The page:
THERE is another reason, besides economy of effort, why we so often hold to our stereotypes when we might pursue a more disinterested vision. The systems of stereotypes may be the core of our personal tradition, the defenses of our position in society.

They are an ordered, more or less consistent picture of the world, to which our habits, our tastes, our capacities, our comforts and our hopes have adjusted themselves. They may not be a complete picture of the world, but they are a picture of a possible world to which we are adapted. In that world people and things have their well-known places, and do certain expected things. We feel at home there. We fit in. We are members. We know the way around. There we find the charm of the familiar, the normal, the dependable; its grooves and shapes are where we are accustomed to find them. And though we have abandoned much that might have tempted us before we creased ourselves into that mould, once we are firmly in, it fits as snugly as an old shoe.

No wonder, then, that any disturbance of the stereotypes seems like an attack upon the foundations of the universe. It is an attack upon the foundations of our universe, and, where big things are at stake, we do not readily admit that there is any distinction between our universe and the universe. A world which turns out to be one in which those we honor are unworthy, and those we despise are noble, is nerve-racking. There is anarchy if our order of precedence is not the only possible one. For if the meek should indeed inherit the earth, if the first should be last, if those who are without sin alone may cast a stone, if to Caesar you render only the things that are Caesar's, then the foundations of self-respect would be shaken for those who have arranged their lives as if these maxims were not true. A pattern of stereotypes is not neutral. It is not merely a way of substituting order for the great blooming, buzzing confusion of reality. It is not merely a short cut. It is all these things and something more. It is the guarantee of our self-respect; it is the projection upon the world of our own sense of our own value, our own position and our own rights. The stereotypes are, therefore, highly charged with the feelings that are attached to them. They are the fortress of our tradition, and behind its defenses we can continue to feel ourselves safe in the position we occupy.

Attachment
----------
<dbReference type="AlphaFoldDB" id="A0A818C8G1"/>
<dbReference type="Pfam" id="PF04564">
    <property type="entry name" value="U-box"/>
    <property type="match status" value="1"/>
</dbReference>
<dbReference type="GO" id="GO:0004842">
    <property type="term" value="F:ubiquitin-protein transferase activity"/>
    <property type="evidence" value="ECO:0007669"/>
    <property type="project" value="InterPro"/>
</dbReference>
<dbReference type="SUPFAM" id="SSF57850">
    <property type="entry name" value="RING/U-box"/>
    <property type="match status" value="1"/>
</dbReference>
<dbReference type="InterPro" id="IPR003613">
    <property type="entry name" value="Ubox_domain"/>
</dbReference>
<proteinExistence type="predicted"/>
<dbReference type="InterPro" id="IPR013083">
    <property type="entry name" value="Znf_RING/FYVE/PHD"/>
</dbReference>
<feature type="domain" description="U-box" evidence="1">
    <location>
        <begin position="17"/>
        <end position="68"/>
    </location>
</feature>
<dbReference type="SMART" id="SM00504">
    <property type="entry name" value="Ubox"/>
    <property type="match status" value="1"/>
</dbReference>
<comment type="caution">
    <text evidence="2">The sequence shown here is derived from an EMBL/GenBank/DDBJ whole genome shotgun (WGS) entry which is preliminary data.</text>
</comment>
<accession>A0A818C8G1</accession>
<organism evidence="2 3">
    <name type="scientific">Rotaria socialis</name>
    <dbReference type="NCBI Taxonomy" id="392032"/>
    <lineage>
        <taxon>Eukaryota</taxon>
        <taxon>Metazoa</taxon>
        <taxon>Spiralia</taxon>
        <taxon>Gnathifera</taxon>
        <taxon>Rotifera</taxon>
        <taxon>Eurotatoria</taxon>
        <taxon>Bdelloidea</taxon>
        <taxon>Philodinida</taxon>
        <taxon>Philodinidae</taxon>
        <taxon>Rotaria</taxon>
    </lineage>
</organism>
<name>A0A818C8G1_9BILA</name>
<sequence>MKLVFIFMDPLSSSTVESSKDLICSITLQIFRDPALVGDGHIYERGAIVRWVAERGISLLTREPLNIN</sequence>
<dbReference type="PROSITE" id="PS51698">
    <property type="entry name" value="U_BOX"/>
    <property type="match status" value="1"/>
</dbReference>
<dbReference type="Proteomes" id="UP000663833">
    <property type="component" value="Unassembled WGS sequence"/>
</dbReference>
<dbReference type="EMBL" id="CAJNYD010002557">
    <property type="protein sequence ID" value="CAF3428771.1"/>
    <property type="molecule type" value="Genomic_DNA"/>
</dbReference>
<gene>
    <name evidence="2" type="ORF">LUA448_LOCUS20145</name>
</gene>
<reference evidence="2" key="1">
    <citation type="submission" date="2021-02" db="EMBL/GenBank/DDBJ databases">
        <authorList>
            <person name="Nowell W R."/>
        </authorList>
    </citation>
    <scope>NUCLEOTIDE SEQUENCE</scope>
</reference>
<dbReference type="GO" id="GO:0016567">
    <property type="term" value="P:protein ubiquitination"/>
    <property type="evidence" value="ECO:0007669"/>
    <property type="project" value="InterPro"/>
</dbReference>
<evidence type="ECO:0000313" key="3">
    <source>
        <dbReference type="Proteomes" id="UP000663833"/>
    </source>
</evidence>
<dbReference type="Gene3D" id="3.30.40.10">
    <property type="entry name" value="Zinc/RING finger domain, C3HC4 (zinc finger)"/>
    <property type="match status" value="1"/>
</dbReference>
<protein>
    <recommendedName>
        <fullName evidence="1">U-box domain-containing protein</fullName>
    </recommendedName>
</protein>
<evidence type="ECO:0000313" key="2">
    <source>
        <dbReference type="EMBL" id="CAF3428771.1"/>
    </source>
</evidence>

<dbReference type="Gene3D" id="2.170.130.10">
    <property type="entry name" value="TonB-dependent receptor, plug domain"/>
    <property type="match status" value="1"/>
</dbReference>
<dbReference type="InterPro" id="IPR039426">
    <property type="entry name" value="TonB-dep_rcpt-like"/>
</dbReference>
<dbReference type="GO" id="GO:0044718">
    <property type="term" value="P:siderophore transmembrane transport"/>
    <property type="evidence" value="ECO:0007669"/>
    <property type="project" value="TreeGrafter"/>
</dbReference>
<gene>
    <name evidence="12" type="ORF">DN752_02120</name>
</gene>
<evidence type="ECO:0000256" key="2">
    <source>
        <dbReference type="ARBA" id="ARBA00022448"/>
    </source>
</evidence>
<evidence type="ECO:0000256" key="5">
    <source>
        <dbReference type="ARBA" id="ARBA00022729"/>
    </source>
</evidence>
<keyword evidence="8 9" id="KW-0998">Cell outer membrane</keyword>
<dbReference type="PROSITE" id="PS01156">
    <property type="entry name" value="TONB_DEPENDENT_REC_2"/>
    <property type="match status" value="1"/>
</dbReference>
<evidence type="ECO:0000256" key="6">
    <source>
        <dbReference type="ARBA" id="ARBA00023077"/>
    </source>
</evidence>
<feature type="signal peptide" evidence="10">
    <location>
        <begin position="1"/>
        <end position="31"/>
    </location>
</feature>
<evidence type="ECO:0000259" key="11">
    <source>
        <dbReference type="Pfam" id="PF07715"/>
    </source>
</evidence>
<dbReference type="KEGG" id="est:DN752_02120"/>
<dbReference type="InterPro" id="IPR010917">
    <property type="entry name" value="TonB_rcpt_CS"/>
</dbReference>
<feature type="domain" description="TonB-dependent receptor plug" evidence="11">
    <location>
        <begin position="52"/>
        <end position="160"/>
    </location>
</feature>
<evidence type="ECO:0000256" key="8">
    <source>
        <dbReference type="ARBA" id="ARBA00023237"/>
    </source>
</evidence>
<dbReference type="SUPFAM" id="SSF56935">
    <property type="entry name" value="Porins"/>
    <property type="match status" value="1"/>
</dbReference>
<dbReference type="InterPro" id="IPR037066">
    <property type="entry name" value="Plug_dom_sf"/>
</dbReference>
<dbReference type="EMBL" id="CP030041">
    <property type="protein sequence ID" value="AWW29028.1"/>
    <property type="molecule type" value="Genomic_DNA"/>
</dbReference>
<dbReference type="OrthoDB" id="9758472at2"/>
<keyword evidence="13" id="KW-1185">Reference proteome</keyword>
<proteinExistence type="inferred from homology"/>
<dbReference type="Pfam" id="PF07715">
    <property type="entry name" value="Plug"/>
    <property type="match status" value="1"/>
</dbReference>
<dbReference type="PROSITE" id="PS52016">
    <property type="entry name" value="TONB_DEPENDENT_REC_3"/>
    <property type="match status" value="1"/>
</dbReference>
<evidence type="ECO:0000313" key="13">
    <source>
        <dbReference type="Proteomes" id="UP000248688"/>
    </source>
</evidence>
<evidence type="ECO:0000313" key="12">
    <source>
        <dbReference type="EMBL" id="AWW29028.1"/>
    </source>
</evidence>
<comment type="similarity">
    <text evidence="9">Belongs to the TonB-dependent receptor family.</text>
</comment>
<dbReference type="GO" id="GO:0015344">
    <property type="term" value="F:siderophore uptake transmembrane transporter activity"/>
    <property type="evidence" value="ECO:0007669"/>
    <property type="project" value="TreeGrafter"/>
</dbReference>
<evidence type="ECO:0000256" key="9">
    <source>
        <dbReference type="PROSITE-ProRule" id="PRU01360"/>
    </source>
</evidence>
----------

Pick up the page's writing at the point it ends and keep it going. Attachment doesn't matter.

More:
When, for example, in the fourth century B. C., Aristotle wrote his defense of slavery in the face of increasing skepticism,1 the Athenian slaves were in great part indistinguishable from free citizens Mr. Zimmern quotes an amusing passage from the Old Oligarch explaining the good treatment of the slaves. "Suppose it were legal for a slave to be beaten by a citizen, it would frequently happen that an Athenian might be mistaken for a slave or an alien and receive a beating;--since the Athenian people is not better clothed than the slave or alien, nor in personal appearance is there any superiority." This absence of distinction would naturally tend to dissolve the institution. If free men and slaves looked alike, what basis was there for treating them so differently? It was this confusion which Aristotle set himself to clear away in the first book of his Politics. With unerring instinct he understood that to justify slavery he must teach the Greeks a way of seeing their slaves that comported with the continuance of slavery.

So, said Aristotle, there are beings who are slaves by nature.2 "He then is by nature formed a slave, who is fitted to become the chattel of another person, and on that account is so." All this really says is that whoever happens to be a slave is by nature intended to be one. Logically the statement is worthless, but in fact it is not a proposition at all, and logic has nothing to do with it. It is a stereotype, or rather it is part of a stereotype. The rest follows almost immediately. After asserting that slaves perceive reason, but are not endowed with the use of it, Aristotle insists that "it is the intention of nature to make the bodies of slaves and free men different from each other, that the one should be robust for their necessary purposes, but the other erect; useless indeed for such servile labours, but fit for civil life... It is clear then that some men are free by nature, and others are slaves. ..."